US pledges power sector carbon cuts

03 June 2014

America plans to cut power plant carbon emissions by 30% on 2005 figures by 2030, according to guidelines released yesterday by the Environmental Protection Agency. The NEI said there was "no chance" of meeting the goals without nuclear.

Nuclear construction projects, like VC Summer unit 3, will help US states meet carbon reduction targets (Image: SCE&G)

It is nearly a year since President Barack Obama launched his climate action plan, seeking for the first time ever to place limits on the amount of carbon emitted by US power plants. The proposals on how to achieve that have now been announced by the EPA having been drawn up with input from the business sector as well as state and local governments.

Under the proposals, the EPA aims to cut carbon emissions from fossil fuel power plants - currently accounting for around a third of all US greenhouse gas emissions - by around 30% below 2005 levels by 2030.

However, more than half of this work has already been done: official EPA carbon dioxide inventory figures showed that US fossil fuel generation plants emitted a total of 2402.1 million tonnes of carbon dioxide in 2005; by 2012 this had already been reduced to 2022.7 million tonnes - a drop of 15.8%. Targets to achieve the EPA's hoped-for total drop of about 30% by 2030 are to be set on a state-by-state basis.

The EPA estimates that an expected 25% fall in particle pollution, nitrogen oxide and sulphur dioxide emissions accompanying the carbon cuts will avoid up to 6600 premature deaths as well as thousands of asthma attacks, resulting in up to $93 billion in climate and public health benefits, while efficiency improvements and demand reduction should lead to a fall of around 8% in electricity bills.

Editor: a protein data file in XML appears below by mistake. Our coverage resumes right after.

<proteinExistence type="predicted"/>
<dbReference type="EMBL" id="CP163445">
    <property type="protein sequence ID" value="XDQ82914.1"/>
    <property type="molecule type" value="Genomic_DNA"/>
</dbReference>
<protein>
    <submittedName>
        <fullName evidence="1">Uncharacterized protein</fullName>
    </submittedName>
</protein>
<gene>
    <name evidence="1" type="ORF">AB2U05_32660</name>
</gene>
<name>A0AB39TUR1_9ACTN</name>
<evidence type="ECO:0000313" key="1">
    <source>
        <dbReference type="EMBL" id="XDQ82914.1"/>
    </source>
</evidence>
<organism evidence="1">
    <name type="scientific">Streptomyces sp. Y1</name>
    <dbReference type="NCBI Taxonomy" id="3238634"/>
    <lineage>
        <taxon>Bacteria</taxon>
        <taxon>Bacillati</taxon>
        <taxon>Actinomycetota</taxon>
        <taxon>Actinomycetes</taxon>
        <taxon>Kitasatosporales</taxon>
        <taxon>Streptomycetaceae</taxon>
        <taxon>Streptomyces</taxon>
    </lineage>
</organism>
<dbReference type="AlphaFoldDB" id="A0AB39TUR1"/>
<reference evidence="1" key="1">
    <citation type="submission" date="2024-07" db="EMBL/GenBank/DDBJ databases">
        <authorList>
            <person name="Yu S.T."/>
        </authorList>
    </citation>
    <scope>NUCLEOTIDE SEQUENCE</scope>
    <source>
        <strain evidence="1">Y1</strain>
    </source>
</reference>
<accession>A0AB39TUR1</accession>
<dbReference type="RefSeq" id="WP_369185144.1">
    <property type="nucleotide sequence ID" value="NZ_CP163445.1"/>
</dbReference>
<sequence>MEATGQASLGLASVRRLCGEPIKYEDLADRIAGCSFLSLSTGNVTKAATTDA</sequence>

Introducing the new "commonsense guidelines" at an event at a children's hospital in Washington DC, Obama said that climate change with far-reaching costs to health, the economy and the environment was "no longer a distant threat". While measures to increase the uptake of renewables and to improve energy efficiency had been a "good start," the time had come to do more, he said.

Rather than setting out a prescriptive formula on carbon cuts, the guidelines envisage individual states identifying their own path to meet the state-specific carbon emission goals by selecting an appropriate mix of energy generation options together with energy efficiency measures and demand-side management. The emphasis is on flexibility, and states will have until June 2016 to submit their plans to the EPA.

Nuclear role

While the focus of the 645-page proposed rule is firmly on fossil fuelled plants, it recognises the role that nuclear can play by replacing fossil fuels with low-carbon generation, describing an increase in nuclear capacity as a "technically viable approach" to support a reduction in carbon emissions from the fossil sector, whether through the completion of under-construction units or the discouragement of early retirement of nuclear capacity.

US energy secretary Ernest Moniz described the EPA's proposed rules as a "critical step towards addressing climate change," highlighting the flexibility under the "all-of-the-above" range of generation choices.

Although the choice of energy generation methods is a matter for states to decide, nuclear's role in the future US energy mix will likely be key. Responding to the proposals on behalf of the US nuclear industry Richard Myers, vice president of the US Nuclear Energy Institute, noted that nuclear plants are already the largest carbon-free generation source for over half of US states. There was "no question" that nuclear's contribution must be maintained and expanded in any "serious" attempt to cut carbon emissions, he said. "With nuclear energy it is feasible to meet the administration's goals, and without it there is no chance at all," he said.

The EPA's proposal is to undergo a 120-day public comment period, with four public hearings to be held in July. Its finalised standards will be completed in June 2015 under the timeline set out in the 2013 presidential memorandum.

Researched and written
by World Nuclear News